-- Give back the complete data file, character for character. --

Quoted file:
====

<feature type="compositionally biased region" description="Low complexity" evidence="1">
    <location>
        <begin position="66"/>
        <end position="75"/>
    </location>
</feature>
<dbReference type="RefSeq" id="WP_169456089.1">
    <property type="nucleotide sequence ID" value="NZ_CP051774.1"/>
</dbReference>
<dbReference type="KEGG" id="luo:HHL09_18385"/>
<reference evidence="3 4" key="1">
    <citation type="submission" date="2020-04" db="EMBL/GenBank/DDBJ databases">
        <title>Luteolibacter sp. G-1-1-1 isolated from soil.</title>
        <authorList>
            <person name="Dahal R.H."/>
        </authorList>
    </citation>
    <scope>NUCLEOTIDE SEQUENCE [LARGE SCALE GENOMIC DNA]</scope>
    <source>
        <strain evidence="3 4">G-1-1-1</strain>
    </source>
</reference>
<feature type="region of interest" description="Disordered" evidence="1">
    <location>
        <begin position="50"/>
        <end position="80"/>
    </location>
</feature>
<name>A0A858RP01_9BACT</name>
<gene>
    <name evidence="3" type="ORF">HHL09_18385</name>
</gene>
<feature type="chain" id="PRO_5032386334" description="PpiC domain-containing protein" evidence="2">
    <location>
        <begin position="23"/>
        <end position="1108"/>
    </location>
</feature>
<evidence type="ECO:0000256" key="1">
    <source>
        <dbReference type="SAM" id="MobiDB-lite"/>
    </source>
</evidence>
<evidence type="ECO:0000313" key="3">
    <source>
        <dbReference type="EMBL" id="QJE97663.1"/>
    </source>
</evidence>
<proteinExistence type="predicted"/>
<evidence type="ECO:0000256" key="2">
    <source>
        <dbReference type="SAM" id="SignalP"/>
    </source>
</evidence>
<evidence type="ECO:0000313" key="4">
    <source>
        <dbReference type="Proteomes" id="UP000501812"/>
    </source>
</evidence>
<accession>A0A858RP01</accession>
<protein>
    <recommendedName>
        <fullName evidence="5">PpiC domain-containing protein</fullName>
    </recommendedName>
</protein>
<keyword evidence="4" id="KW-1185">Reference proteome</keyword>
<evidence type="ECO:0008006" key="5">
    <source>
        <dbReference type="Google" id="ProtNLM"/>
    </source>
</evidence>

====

<feature type="compositionally biased region" description="Low complexity" evidence="1">
    <location>
        <begin position="66"/>
        <end position="75"/>
    </location>
</feature>
<dbReference type="RefSeq" id="WP_169456089.1">
    <property type="nucleotide sequence ID" value="NZ_CP051774.1"/>
</dbReference>
<dbReference type="KEGG" id="luo:HHL09_18385"/>
<reference evidence="3 4" key="1">
    <citation type="submission" date="2020-04" db="EMBL/GenBank/DDBJ databases">
        <title>Luteolibacter sp. G-1-1-1 isolated from soil.</title>
        <authorList>
            <person name="Dahal R.H."/>
        </authorList>
    </citation>
    <scope>NUCLEOTIDE SEQUENCE [LARGE SCALE GENOMIC DNA]</scope>
    <source>
        <strain evidence="3 4">G-1-1-1</strain>
    </source>
</reference>
<feature type="region of interest" description="Disordered" evidence="1">
    <location>
        <begin position="50"/>
        <end position="80"/>
    </location>
</feature>
<name>A0A858RP01_9BACT</name>
<gene>
    <name evidence="3" type="ORF">HHL09_18385</name>
</gene>
<feature type="chain" id="PRO_5032386334" description="PpiC domain-containing protein" evidence="2">
    <location>
        <begin position="23"/>
        <end position="1108"/>
    </location>
</feature>
<evidence type="ECO:0000256" key="1">
    <source>
        <dbReference type="SAM" id="MobiDB-lite"/>
    </source>
</evidence>
<evidence type="ECO:0000313" key="3">
    <source>
        <dbReference type="EMBL" id="QJE97663.1"/>
    </source>
</evidence>
<proteinExistence type="predicted"/>
<evidence type="ECO:0000256" key="2">
    <source>
        <dbReference type="SAM" id="SignalP"/>
    </source>
</evidence>
<evidence type="ECO:0000313" key="4">
    <source>
        <dbReference type="Proteomes" id="UP000501812"/>
    </source>
</evidence>
<accession>A0A858RP01</accession>
<protein>
    <recommendedName>
        <fullName evidence="5">PpiC domain-containing protein</fullName>
    </recommendedName>
</protein>
<keyword evidence="4" id="KW-1185">Reference proteome</keyword>
<evidence type="ECO:0008006" key="5">
    <source>
        <dbReference type="Google" id="ProtNLM"/>
    </source>
</evidence>